LAS VEGAS, NEVADA – MARCH 2016: Creed is the seventh installment in the Rocky series and by all measures stands as one of its best. It’s been a knockout in the box office, and critics are raving about the movie’s refreshing exploration of new territory – while remaining true to the series’ roots. Indeed, Sylvester Stallone was nominated for Best Supporting Actor for his reprised role as Rocky Balboa, his first Academy Award nomination since he was nominated for Best Actor and Best Original Screenplay for the original Rocky. Swedish composer Ludwig Göransson wrote the musical score for Creed and veteran audio engineer Chris Fogel recorded and mixed it. Although Fogel brings a well-curated and diverse set of professional audio engineering tools to bear on everything he works on, his reliance on the TransAudio Group-distributed ATC SCM25A Pro near-field monitors and A-Designs Pacifica mic preamps and A-Designs Reddi DI is notable and exemplified by Creed’s astounding recording.
Göransson composed Creed’s score on ATC SCM25A Pro monitors, which dovetailed nicely with Fogel’s use of ATC monitors. Without question, Fogel made sure ATCs were present at every session. “ATC’s reliable clarity, spatial imaging, and clean, extensive high-end are remarkable,” he said. “When I listen on any other monitor and then come back to the ATCs, it’s like someone took a blanket off of things. A cloud lifts, and the ATCs reveal everything. That makes me work harder, but in a good way because I know it means I’m actually getting everything right. And once it’s right on the ATCs, it translates to every other loudspeaker.” Fogel asserts that ATCs are becoming the monitoring standard in the world of audio for film, and whether a studio has ATCs is one of his first questions. “If they have ATCs, great, I know anything I do on them will be correct; otherwise I know I have to bring my own,” he said. Between his Glendale, California-based Hyperion Sound and the composers of ELBO Studios, Fogel and his associates have three pairs of ATC SCM25A Pros in constant use.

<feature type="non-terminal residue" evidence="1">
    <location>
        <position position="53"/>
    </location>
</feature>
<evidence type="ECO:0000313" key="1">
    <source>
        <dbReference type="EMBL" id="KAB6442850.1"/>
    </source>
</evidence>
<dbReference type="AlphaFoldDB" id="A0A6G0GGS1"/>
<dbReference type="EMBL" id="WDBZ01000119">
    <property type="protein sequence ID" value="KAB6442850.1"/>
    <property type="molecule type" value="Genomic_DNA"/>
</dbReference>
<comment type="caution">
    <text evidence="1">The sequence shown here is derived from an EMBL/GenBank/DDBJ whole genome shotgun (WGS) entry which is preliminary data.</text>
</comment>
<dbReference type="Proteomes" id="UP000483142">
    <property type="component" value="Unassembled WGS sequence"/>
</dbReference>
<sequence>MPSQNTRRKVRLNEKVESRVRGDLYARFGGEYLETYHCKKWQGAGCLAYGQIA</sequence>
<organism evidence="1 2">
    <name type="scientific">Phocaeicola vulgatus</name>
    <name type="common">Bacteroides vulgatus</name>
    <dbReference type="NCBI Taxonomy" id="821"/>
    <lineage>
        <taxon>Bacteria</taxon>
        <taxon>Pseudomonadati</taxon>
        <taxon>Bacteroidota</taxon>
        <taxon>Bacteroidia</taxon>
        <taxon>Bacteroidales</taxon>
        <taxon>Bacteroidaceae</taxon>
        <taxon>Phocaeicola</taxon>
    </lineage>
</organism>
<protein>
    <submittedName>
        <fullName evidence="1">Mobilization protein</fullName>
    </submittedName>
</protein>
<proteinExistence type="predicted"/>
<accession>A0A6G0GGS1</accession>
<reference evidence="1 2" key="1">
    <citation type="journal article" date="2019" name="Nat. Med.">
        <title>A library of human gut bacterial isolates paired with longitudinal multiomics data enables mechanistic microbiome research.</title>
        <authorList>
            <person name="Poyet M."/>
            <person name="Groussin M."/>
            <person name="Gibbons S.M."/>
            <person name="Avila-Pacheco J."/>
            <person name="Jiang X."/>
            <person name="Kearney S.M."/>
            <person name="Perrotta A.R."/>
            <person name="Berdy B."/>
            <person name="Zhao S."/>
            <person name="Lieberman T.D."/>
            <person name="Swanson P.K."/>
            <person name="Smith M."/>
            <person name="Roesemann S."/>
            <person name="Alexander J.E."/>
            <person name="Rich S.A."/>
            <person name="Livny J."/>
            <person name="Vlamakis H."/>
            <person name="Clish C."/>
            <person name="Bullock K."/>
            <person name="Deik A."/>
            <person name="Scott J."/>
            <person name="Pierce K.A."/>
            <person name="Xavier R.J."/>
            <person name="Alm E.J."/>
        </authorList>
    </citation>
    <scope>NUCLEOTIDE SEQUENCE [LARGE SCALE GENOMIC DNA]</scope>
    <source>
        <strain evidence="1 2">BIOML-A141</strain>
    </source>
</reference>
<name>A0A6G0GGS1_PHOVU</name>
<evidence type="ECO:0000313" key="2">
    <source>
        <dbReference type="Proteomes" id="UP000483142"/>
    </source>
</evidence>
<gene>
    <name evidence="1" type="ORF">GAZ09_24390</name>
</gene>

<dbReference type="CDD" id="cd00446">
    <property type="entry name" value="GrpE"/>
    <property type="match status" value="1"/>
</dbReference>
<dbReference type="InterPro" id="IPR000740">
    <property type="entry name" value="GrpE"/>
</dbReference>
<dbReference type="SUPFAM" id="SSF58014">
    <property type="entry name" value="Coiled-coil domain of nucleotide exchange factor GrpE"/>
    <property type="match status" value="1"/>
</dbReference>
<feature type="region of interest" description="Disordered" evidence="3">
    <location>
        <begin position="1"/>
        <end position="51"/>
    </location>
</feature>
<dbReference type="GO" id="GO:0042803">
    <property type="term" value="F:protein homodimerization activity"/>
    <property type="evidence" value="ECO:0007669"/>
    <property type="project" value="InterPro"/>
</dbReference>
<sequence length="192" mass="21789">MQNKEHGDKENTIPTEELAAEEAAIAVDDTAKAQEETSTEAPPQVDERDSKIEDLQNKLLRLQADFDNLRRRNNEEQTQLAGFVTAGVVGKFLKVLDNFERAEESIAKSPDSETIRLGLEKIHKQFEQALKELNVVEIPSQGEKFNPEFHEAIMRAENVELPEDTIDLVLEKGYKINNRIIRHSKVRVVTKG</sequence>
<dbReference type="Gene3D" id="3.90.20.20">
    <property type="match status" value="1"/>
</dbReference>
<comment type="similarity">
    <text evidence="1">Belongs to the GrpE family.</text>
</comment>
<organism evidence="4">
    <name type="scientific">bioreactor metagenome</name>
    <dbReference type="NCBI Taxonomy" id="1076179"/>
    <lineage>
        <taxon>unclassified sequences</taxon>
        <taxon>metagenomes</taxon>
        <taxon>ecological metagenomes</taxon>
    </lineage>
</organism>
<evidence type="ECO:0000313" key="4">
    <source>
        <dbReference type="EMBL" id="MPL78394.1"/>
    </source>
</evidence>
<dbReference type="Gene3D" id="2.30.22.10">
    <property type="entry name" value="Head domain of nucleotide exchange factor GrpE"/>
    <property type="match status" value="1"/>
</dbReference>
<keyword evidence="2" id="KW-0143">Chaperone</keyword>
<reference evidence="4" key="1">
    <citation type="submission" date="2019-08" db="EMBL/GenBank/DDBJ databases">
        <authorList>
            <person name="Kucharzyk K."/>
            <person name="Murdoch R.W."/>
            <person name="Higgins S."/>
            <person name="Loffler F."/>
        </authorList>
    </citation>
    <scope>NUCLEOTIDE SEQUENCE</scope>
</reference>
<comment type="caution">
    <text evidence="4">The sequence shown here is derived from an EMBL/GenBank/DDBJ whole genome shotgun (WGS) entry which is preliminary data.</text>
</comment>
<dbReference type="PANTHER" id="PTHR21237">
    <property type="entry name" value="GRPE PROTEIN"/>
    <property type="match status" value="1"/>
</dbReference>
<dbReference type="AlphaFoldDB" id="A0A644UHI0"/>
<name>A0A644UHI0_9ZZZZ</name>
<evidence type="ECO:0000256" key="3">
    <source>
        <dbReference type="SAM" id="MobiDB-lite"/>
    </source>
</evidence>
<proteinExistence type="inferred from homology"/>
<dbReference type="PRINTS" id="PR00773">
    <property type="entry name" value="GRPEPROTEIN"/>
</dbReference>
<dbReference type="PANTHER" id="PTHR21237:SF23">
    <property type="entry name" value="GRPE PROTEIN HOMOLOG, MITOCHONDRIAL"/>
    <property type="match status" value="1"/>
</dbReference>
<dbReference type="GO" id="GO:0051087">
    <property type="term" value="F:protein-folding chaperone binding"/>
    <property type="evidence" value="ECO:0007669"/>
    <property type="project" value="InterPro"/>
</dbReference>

After years in the trenches, mic’ing orchestral instruments this way and that, Fogel finds that his recordings work best when he lets the orchestra do its job. Although he is careful to include necessary spot mics, most of the sound that makes it to the final mix is coming from room mics on the entire orchestra or on individual sections. Given the fact that relatively few mics comprise the lion’s share of the sound, the mic selection and signal path is critical. For Creed, Fogel used two 2-channel A-Designs Pacifica mic preamps for the percussion section and part of the brass section (which are, incidentally, the best brass recordings he’s ever made by his own judgment!). “The A-Designs Pacifica is a unique beast, and it would be one of my ‘desert island’ picks if I could only have a few pieces of gear,” he said. “The Pacifica is excellent on instruments with a lot of attack, and it really gets the meat of an instrument.”
Although Fogel calls on the Pacifica preamps when he’s mic’ing a bass instrument, he used the A-Designs Reddi DI for the orchestral basses and for electric basses in the non-orchestral sessions for Creed. “Last year, we did a DI shootout with the amazing and popular LA-session bassist Michael Valerio,” he said. “We had a half-dozen of the most respected DIs in the industry. We worked with acoustic bass, which is one of the toughest things to get right in a DI. With everything else, we could clearly hear that the top end was being pinched or folded in – and that effect ranged from horrible to acceptable in the different DIs. But the A-Designs Reddi destroyed them all. It wasn’t subtle at all. The Reddi’s top end was open and clean; nothing else could hold a candle to it! Of course, the Reddi shined on Creed.”